The synthesized zircon can be used for storage and disposal of radioactive waste; Furthermore, the unusual material, can be used as a reference sample in mineralogical studies
Credit: Ural Federal University
The scientific novelty of the work of scientists from Ural Federal University, Institute of Solid State Chemistry and Geology and Geochemistry of the Ural Branch of the Russian Academy of Sciences lies in the fact that for the first time scientists solved the task of creating zircon with certain spectral properties. To this end, they have worked out the so-called sol-gel method.
It is distinguished by its technological simplicity, controllability of processes and allows synthesizing a larger volume of products with high purity than with other methods.
First, from carbonate of zirconium metal and an organosilicon compound, they obtained a sol – a dispersed medium with the presence of small solid particles, from it – a colloidal system, then, after drying and grinding, a precursor powder of a high degree of homogeneity, which was subjected to further grinding and calcination.
Second, it was found that upon mechanical stirring and sequential annealing – heating to 1550 ° C and further cooling the precursor to room temperature – the number of defects in the synthesized sample decreases and its high purity is achieved.
The range of applications of zircon obtained by the scientists from Yekaterinburg is very wide. Due to its high melting point (above 2000 ° C), chemical resistance, mechanical strength, low expansion coefficient at high temperatures and low thermal conductivity, zircon is useful as a refractory material (for example, for the manufacture of industrial furnaces) and a pigment for the production of heat-resistant paints. The presence of impurities and defects in the structure allows us to consider it as a standard for studying the mechanisms of defect formation in natural zircon crystals.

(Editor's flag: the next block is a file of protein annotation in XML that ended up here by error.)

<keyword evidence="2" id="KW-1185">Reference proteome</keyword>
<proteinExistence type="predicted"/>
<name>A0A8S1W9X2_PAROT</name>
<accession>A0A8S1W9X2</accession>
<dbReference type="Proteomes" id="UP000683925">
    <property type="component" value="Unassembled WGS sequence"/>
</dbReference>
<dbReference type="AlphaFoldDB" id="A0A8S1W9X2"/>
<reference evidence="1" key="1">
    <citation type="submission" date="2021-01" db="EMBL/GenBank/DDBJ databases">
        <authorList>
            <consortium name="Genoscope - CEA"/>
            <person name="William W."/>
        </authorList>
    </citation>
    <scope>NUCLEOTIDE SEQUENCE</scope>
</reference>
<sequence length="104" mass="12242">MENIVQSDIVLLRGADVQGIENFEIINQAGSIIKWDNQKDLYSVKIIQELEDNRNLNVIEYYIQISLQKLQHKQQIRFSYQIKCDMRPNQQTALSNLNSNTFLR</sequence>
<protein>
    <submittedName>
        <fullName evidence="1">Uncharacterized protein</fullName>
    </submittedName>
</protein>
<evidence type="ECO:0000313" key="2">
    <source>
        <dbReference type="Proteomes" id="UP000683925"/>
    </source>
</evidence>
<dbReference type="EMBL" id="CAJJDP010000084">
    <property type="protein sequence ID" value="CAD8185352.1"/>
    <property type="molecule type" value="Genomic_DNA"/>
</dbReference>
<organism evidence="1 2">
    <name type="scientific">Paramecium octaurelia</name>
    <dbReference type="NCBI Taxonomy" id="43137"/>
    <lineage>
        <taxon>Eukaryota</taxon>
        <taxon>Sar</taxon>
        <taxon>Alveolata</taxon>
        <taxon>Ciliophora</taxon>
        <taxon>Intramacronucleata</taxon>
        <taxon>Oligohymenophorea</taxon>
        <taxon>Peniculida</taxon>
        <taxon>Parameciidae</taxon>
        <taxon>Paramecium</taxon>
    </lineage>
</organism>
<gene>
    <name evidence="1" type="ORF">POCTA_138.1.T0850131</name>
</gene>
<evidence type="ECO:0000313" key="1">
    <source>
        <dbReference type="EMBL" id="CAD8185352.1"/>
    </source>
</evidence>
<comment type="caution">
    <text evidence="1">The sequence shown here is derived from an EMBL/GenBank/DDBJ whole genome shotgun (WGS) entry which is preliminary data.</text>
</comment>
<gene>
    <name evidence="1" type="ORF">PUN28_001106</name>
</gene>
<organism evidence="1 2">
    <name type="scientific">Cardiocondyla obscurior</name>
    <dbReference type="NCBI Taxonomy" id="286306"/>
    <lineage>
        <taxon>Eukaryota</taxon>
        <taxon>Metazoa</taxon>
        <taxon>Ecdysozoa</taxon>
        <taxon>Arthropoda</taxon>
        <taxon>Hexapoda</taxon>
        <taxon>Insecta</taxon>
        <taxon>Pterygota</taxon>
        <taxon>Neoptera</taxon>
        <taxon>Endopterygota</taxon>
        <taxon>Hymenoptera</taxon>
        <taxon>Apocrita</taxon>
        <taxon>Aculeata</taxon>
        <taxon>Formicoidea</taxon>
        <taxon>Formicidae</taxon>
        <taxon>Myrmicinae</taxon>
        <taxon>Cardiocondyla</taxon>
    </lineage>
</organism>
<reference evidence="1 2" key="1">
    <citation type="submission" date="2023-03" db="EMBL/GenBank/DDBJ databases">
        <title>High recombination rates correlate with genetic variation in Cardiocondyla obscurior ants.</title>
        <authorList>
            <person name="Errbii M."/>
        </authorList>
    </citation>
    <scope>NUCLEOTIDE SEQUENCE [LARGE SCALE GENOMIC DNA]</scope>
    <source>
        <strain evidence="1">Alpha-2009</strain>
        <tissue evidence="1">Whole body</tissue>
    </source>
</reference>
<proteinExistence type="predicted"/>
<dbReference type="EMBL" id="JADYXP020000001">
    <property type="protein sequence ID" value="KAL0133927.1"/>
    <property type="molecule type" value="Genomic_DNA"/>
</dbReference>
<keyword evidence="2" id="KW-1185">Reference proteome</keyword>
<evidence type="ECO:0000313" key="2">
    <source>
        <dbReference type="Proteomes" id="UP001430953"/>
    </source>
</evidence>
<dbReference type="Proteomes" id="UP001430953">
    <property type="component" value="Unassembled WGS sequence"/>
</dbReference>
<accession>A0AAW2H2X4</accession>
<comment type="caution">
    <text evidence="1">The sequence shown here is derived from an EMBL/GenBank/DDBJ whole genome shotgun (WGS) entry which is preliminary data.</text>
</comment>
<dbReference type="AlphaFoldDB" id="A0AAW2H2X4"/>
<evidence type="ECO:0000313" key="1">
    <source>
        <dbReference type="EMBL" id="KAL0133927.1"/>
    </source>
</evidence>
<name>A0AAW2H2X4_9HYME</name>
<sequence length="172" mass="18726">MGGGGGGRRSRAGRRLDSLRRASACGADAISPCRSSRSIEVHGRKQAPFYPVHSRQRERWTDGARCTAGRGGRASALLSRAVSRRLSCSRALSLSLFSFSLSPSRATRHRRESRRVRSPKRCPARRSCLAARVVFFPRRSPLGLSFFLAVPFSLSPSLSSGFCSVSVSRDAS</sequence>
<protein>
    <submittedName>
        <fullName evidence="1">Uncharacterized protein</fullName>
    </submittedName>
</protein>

“Even a small concentration of impurities, such as iron, manganese, titanium, rare earth elements, significantly affects the luminescent properties of zircon, in some cases, the impurities enhance the glow in a certain range of electromagnetic waves. In other words, with the help of impurities, you can give zircon the necessary luminescent properties and use it as a phosphor or to detect the level of radiation damage, since the structure of zircon well “remembers” the radiation dose that it received, ” says Dmitry Zamyatin, senior researcher, Research Laboratory “EXTRA TERRA CONSORTIUM”, UrFU Institute of Physics and Technology.
Furthermore, the synthetic zircon matrix is able to contain large amounts of uranium and thorium. This allows the synthesized zircon to be used as a container for long-term storage and disposal of radioactive elements.
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